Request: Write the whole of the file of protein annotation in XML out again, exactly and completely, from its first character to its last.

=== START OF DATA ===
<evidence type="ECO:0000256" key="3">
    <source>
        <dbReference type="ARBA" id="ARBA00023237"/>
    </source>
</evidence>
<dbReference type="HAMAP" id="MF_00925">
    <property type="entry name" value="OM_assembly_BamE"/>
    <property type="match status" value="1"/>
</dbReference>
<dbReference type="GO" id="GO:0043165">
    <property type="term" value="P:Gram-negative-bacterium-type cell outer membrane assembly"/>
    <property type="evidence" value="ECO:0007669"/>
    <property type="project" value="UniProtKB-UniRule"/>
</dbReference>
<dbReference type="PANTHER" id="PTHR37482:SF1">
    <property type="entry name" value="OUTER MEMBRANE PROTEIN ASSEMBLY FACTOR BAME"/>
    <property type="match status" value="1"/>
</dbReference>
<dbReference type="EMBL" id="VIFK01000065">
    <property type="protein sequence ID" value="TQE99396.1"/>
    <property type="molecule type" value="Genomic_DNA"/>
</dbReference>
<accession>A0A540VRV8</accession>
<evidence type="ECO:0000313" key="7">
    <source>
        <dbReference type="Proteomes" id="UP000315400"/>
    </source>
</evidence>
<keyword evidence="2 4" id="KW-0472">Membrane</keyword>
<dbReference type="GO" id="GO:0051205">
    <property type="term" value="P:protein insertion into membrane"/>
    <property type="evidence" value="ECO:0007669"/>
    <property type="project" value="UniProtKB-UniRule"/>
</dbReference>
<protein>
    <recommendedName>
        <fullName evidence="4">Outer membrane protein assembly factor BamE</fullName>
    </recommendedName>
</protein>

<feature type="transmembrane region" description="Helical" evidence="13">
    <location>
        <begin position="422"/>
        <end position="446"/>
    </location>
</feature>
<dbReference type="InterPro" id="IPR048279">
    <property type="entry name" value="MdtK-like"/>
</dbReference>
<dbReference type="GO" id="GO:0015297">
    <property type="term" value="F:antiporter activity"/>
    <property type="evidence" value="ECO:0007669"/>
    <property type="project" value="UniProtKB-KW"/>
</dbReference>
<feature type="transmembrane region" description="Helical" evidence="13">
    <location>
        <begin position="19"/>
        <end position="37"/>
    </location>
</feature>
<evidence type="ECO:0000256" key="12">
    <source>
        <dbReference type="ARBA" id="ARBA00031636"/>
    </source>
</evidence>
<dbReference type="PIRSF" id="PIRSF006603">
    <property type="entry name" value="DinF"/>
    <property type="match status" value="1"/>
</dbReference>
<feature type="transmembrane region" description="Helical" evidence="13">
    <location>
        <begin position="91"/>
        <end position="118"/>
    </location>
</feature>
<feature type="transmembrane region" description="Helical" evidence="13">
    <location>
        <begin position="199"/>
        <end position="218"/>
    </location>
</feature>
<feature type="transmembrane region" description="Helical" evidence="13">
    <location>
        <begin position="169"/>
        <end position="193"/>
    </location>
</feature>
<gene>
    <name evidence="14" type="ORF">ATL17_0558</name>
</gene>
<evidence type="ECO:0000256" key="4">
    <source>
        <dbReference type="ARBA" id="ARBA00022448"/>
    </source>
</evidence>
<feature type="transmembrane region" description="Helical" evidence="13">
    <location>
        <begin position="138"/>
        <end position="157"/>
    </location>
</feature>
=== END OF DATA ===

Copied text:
<evidence type="ECO:0000256" key="3">
    <source>
        <dbReference type="ARBA" id="ARBA00023237"/>
    </source>
</evidence>
<dbReference type="HAMAP" id="MF_00925">
    <property type="entry name" value="OM_assembly_BamE"/>
    <property type="match status" value="1"/>
</dbReference>
<dbReference type="GO" id="GO:0043165">
    <property type="term" value="P:Gram-negative-bacterium-type cell outer membrane assembly"/>
    <property type="evidence" value="ECO:0007669"/>
    <property type="project" value="UniProtKB-UniRule"/>
</dbReference>
<dbReference type="PANTHER" id="PTHR37482:SF1">
    <property type="entry name" value="OUTER MEMBRANE PROTEIN ASSEMBLY FACTOR BAME"/>
    <property type="match status" value="1"/>
</dbReference>
<dbReference type="EMBL" id="VIFK01000065">
    <property type="protein sequence ID" value="TQE99396.1"/>
    <property type="molecule type" value="Genomic_DNA"/>
</dbReference>
<accession>A0A540VRV8</accession>
<evidence type="ECO:0000313" key="7">
    <source>
        <dbReference type="Proteomes" id="UP000315400"/>
    </source>
</evidence>
<keyword evidence="2 4" id="KW-0472">Membrane</keyword>
<dbReference type="GO" id="GO:0051205">
    <property type="term" value="P:protein insertion into membrane"/>
    <property type="evidence" value="ECO:0007669"/>
    <property type="project" value="UniProtKB-UniRule"/>
</dbReference>
<protein>
    <recommendedName>
        <fullName evidence="4">Outer membrane protein assembly factor BamE</fullName>
    </recommendedName>
</protein>

<feature type="transmembrane region" description="Helical" evidence="13">
    <location>
        <begin position="422"/>
        <end position="446"/>
    </location>
</feature>
<dbReference type="InterPro" id="IPR048279">
    <property type="entry name" value="MdtK-like"/>
</dbReference>
<dbReference type="GO" id="GO:0015297">
    <property type="term" value="F:antiporter activity"/>
    <property type="evidence" value="ECO:0007669"/>
    <property type="project" value="UniProtKB-KW"/>
</dbReference>
<feature type="transmembrane region" description="Helical" evidence="13">
    <location>
        <begin position="19"/>
        <end position="37"/>
    </location>
</feature>
<evidence type="ECO:0000256" key="12">
    <source>
        <dbReference type="ARBA" id="ARBA00031636"/>
    </source>
</evidence>
<dbReference type="PIRSF" id="PIRSF006603">
    <property type="entry name" value="DinF"/>
    <property type="match status" value="1"/>
</dbReference>
<feature type="transmembrane region" description="Helical" evidence="13">
    <location>
        <begin position="91"/>
        <end position="118"/>
    </location>
</feature>
<feature type="transmembrane region" description="Helical" evidence="13">
    <location>
        <begin position="199"/>
        <end position="218"/>
    </location>
</feature>
<feature type="transmembrane region" description="Helical" evidence="13">
    <location>
        <begin position="169"/>
        <end position="193"/>
    </location>
</feature>
<gene>
    <name evidence="14" type="ORF">ATL17_0558</name>
</gene>
<evidence type="ECO:0000256" key="4">
    <source>
        <dbReference type="ARBA" id="ARBA00022448"/>
    </source>
</evidence>
<feature type="transmembrane region" description="Helical" evidence="13">
    <location>
        <begin position="138"/>
        <end position="157"/>
    </location>
</feature>